Kym Worthy Unhappy Her Prosecutors Show Support for Convicted Detroit Cop in Fed Case
February 17th, 2017, 7:19 AM
In an unusual situation, four assistant Wayne County prosecutors have shown support for a Detroit cop convicted on drug charges, arguing that the officer shouldn't go to prison and that the federal government and jury got it wrong, the Detroit Free Press reports. One of the prosecutors, who once dated the officer, calls the federal government "dangerously vindictive" in a letter filed in U.S. District Court.
Their boss, Wayne County Prosecutor Kym Worth isn't happy.
Tresa Baldas of the Detroit Free Press writes:
That letter, along with others, stunned Wayne County Prosecutor Kym Worthy, who said Thursday that the prosecutors wrote the letters without notifying her or their supervisors.
"All four wrote in their professional capacity to advocate for a federally convicted defendant. Their behavior was highly inappropriate and I am extremely disappointed in their lack of judgment,” Worthy told the Free Press in a statement Thursday. “I would never condone or support their actions in their professional capacity. I have spoken personally with acting United States Attorney Barbara McQuade about this situation and expressed my concern. We will be speaking to the assistant prosecutors involved to determine what action will be taken.”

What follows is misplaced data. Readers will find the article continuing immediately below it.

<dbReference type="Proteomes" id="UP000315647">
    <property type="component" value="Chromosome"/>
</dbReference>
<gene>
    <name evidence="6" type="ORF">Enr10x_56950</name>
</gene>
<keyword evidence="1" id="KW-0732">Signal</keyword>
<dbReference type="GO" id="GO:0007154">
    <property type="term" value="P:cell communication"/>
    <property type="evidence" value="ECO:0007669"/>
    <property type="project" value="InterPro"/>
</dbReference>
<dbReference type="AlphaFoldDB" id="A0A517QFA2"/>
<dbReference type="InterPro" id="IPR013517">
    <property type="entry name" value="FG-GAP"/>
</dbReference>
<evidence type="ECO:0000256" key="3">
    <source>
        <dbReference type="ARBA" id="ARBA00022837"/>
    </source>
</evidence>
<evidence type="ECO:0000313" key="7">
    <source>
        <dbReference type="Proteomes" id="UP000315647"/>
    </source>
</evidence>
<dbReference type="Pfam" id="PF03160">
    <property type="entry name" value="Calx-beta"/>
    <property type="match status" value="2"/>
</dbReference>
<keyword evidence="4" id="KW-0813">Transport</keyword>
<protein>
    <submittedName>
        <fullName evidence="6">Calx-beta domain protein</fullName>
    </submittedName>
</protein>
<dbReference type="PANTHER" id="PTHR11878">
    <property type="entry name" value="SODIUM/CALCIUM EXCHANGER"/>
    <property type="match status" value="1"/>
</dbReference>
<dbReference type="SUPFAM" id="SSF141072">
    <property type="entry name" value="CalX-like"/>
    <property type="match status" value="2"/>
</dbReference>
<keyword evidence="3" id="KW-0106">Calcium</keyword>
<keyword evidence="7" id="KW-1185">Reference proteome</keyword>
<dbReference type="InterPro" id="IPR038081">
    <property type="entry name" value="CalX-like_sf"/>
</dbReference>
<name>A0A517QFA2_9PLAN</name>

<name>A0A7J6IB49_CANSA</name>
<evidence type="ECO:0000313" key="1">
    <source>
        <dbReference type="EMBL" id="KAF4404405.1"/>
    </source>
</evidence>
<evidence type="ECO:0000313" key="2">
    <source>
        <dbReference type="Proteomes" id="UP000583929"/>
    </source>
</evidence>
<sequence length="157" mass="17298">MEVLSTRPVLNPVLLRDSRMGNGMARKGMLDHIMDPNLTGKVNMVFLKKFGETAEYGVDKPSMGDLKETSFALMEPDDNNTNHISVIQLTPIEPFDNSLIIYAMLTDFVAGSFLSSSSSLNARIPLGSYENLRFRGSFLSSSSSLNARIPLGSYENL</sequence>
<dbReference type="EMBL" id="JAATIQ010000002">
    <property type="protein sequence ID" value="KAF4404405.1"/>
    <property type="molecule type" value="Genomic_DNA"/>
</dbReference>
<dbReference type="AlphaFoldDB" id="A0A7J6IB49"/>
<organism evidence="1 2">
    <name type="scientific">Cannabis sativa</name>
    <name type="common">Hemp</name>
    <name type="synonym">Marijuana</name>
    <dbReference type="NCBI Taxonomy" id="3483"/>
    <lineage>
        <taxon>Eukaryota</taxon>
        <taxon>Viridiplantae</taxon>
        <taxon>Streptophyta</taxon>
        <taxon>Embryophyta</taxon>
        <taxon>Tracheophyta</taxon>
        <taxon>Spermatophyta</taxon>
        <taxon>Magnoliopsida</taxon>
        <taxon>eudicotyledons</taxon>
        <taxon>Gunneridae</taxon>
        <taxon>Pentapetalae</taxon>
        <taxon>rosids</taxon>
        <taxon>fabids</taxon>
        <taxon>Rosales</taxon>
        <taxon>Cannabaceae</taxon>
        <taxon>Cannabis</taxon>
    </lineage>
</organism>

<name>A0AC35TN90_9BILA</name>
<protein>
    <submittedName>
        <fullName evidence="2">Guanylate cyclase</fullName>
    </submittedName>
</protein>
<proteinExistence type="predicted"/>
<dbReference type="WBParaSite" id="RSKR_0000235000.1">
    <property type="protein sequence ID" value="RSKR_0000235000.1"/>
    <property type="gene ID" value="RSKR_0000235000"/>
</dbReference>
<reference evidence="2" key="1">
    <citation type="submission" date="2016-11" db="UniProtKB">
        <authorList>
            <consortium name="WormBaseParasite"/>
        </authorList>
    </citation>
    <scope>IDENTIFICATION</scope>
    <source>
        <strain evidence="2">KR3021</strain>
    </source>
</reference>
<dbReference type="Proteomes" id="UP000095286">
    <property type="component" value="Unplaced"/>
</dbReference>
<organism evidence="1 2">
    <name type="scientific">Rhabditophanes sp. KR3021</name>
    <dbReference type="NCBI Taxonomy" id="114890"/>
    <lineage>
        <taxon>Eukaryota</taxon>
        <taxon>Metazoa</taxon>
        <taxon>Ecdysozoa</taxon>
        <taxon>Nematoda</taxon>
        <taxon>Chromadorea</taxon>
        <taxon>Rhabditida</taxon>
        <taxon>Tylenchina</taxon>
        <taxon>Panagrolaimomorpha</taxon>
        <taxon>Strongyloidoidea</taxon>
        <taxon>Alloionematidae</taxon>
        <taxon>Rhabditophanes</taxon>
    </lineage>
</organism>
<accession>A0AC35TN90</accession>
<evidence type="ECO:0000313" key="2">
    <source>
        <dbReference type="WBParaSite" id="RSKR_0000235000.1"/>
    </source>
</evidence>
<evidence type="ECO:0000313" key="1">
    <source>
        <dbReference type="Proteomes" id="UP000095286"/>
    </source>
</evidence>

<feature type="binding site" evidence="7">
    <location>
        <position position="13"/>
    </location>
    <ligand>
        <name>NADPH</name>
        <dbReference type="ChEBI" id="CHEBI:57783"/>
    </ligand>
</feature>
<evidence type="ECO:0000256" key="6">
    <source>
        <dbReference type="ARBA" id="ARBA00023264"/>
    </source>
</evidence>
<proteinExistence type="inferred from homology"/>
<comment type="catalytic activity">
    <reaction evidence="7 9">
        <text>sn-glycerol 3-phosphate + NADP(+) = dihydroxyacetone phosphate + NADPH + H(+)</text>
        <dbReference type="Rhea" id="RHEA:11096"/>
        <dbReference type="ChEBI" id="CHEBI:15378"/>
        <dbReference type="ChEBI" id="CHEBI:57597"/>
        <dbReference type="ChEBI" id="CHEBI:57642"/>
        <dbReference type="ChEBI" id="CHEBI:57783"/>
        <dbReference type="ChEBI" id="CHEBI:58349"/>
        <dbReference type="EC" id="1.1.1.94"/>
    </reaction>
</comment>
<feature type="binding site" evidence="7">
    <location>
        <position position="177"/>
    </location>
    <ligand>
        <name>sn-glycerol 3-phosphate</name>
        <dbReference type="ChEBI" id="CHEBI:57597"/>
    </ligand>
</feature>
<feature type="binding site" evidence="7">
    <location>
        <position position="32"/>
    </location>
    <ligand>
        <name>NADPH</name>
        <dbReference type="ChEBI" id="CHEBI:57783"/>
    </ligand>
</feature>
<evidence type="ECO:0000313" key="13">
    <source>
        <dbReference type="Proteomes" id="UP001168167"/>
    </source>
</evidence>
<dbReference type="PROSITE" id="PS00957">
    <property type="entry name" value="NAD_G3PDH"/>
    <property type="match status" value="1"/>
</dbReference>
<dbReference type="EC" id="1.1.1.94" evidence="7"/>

The case involves Lt. David Hansberry, 37, a 16-year veteran who is to be sentenced next week after being convicted in a 5-week-long jury trial last summer of conspiring with drug dealers to steal drugs and cash seized in raids. Federal prosecutors are seeking a 20-year prison sentence for Hansberry and 20 years for his associate, narcotics officer Bryan Watson, 47, a 22-year veteran, who also was convicted of conspiracy. The jury acquitted the pair on all nine substantive counts. Hansberry has asked for leniency: 15-21 months. Watson has requested 21-27 months.
Hansberry and Watson have both long argued that the case against them was weak and that they never committed any crimes, but rather were set up by convicted drug dealers who were looking for a break on their own sentences by claiming they had dirt on police officers when they didn't. Both have received numerous letters of support from friends, family and colleagues who are all asking the judge to show leniency.